This house was established by Yun Tack-yeong when his daughter, Empress Sunjeonghyo, became the wife of Emperor Sunjong, 1910. His main purpose was to make a comfortable place for the emperor when he visited the house for ancestral rites. The house has a very rare form , where the family shrine is situated overground.









From Apr to Dec, Korean traditional medical experience program is carried out in this house.



D. Min Family's House
     This building is part of the mansion of Min Yeong-hui, and is thought to have been built in the 1870s. It relocated and remodeled the remaining inner quarters, and rebuilt the opposite room, guest house, and separate house. The The house shows it belonged to the highest class through some features, including the rare type of parallelarrangement of the main room and the kitchen, and its spacious wooden structure.

 
 
 
 
In this house, there is a traditional etiquette class (Advance booking is required and it is available only for a group (fee of KRW15,000). The participants cna learn Korea's general decorum, tea ceremony, and experience traditional plays.




In addition, traditional wedding ceremony would be performed on Sat and Sun throughtMar and Nov (11:00, 13:00, 15:00). The ceremony is held in front yard of a hanok according to the official decorum of the noble class in this house (advance booking is required).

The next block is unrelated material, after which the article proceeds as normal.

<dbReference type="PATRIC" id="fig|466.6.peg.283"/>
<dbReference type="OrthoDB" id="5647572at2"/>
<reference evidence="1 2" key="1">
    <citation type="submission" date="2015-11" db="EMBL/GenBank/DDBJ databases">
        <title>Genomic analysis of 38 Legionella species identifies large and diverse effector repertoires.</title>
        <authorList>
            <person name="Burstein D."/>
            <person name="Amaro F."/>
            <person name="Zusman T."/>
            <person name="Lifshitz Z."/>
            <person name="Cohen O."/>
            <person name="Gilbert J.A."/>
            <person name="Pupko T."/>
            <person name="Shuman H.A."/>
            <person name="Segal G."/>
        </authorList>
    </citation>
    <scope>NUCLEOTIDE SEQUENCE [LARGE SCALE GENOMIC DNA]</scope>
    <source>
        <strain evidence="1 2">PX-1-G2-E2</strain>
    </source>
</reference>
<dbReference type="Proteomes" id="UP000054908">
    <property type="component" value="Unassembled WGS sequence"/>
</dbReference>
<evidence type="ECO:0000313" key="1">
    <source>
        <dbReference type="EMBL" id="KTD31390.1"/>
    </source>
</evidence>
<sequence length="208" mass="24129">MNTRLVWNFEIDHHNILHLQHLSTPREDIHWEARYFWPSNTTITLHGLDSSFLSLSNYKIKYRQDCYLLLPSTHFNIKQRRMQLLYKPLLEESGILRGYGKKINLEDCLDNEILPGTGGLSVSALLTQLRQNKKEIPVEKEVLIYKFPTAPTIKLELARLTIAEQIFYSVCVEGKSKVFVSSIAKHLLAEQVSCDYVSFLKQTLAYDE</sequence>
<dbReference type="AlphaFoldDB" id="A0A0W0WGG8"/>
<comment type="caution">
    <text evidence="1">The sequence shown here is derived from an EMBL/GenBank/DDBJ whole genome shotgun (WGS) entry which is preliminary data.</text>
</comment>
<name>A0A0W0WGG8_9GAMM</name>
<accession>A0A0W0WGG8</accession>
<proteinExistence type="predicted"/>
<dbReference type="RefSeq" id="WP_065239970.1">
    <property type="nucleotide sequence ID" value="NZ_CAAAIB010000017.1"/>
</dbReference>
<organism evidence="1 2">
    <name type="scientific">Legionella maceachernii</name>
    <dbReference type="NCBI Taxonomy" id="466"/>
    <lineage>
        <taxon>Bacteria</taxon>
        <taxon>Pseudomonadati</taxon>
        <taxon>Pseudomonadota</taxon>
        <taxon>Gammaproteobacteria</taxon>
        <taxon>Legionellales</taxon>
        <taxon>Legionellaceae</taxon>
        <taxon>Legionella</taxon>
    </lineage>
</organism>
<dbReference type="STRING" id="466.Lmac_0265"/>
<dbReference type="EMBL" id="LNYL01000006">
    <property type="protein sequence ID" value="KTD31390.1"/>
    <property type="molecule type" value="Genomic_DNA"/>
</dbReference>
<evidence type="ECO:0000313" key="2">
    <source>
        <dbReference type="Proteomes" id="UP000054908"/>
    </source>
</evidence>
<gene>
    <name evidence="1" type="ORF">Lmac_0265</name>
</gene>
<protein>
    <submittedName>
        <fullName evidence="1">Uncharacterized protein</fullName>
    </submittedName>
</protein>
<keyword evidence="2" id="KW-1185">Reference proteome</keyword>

E. General Kim Choon-yeong's House
     Built in the 1890s, this house belonged to Kim Choon-yeong, who served as the General of the Five Commands during the late Joseon Dynasty period. While its general style is modest and unsophisticated, some features, such as the firewall facing the street, give the house a refined air. We can see how hanoks adapted to urban, populated surroundings through the main gate, which is curved instead of being stright, and the efficient way of arranging each unit of the building.







3. Play Ground for Traditional Games and Pigemjeong Pavilion
    There is a play ground for traditional games at a squre by Pigemjeng Pavilion.





 
 
4. Seoul Millennium Time Capsule
    in 1994, to mark Seoul's 600th anniversary as the capital of Korea, 600 items thought to be best represent the city were buried to be opened on Nov 29, 2394, which will mark the city's 1,000th anniversary. The square is built in the shape of a meterorite crater, symbolizing perpetuality, while the Time Capsule is made in the shape of the Boshingak Bell.
 


 

5. Traditional Garden
Our ancestors used to enjoy their leisure time in pavilions nestled in the scenic mountain of namsan. The rapid development of the cities, however, significantly damaged the mountain and environment. We have healed the acarred mountain, built gazebos and ponds, and are growing native species of trees.


 







6. Kugakdang (Traditional Theater)
    Gugakdang is the first theater in the nation specialized in gugak (traditional Korean music) with the goal of promoting traditional arts performances and sharing the beauty of gugak with more people. The building, which adopts the classical Korean architectual style, not only shows the identity and history of Korea but is also optimized to deliver the natural sounds of gugak undistorted.
 




 * Most explanations in the above comes from the brochure of Namsangol Hanok Village.